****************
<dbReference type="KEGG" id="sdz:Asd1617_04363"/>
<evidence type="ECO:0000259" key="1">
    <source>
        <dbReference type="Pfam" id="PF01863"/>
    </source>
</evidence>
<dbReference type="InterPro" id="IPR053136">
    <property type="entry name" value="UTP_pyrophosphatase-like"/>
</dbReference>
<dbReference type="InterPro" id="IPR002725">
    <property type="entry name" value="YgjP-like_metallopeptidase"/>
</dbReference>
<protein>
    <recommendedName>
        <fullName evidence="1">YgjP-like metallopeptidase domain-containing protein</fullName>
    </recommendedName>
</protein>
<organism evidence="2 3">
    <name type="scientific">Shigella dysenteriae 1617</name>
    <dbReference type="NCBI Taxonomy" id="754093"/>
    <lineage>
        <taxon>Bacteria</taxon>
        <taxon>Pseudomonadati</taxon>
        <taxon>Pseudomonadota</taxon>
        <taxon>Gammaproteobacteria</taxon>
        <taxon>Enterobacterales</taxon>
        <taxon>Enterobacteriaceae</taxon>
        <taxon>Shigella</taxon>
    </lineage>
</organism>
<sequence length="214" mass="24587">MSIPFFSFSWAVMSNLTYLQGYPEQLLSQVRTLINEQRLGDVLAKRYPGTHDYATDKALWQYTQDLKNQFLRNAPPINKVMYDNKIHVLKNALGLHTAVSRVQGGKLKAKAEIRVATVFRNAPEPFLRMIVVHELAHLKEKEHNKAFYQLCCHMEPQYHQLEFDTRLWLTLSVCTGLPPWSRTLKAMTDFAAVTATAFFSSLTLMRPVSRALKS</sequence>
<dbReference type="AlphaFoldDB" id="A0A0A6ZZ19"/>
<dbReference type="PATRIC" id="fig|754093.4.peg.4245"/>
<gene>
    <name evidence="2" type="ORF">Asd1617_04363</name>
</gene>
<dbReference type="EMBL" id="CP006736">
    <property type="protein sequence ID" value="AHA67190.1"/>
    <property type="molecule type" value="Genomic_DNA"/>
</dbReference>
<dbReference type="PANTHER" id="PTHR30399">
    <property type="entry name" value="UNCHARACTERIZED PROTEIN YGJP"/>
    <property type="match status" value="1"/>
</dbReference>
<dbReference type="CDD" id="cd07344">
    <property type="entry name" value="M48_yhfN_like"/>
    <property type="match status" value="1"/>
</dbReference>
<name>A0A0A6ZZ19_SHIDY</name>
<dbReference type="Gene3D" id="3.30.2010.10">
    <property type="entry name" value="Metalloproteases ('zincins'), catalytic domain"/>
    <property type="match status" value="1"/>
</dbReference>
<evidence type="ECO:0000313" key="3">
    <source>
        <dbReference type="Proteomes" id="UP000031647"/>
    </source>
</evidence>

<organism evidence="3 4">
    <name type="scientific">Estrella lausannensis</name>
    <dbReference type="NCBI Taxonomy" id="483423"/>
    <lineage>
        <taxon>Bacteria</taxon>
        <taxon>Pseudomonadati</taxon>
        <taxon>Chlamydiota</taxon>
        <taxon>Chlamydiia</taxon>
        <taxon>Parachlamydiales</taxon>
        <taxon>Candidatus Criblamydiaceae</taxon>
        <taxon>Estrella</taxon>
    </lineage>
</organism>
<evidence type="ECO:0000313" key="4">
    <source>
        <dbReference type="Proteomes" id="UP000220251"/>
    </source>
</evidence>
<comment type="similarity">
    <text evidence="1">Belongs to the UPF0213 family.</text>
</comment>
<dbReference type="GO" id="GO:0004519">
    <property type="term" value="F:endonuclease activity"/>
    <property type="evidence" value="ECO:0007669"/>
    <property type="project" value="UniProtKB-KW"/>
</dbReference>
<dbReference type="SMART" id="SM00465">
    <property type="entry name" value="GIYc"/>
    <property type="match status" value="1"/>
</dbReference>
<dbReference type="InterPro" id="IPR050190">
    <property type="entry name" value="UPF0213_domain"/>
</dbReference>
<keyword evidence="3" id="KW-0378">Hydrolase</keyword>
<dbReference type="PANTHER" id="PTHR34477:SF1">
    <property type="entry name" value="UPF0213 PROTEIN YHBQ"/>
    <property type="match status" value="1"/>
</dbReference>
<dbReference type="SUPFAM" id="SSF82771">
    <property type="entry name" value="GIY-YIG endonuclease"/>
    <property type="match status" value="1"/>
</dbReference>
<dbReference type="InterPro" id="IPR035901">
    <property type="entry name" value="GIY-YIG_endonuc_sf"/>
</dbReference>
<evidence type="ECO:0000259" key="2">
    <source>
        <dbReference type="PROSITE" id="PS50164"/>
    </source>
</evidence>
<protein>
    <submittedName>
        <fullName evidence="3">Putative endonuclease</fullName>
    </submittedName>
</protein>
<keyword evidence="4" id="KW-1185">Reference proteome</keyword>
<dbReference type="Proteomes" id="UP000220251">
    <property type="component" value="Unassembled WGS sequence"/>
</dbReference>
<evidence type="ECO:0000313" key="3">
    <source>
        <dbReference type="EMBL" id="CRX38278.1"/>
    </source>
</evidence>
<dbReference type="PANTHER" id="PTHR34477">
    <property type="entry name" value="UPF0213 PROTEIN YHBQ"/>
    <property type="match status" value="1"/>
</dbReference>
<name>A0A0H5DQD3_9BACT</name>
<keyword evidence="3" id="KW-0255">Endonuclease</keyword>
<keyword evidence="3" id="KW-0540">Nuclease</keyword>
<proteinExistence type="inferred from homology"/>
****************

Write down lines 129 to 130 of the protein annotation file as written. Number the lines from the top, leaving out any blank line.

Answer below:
<keyword evidence="3" id="KW-0540">Nuclease</keyword>
<proteinExistence type="inferred from homology"/>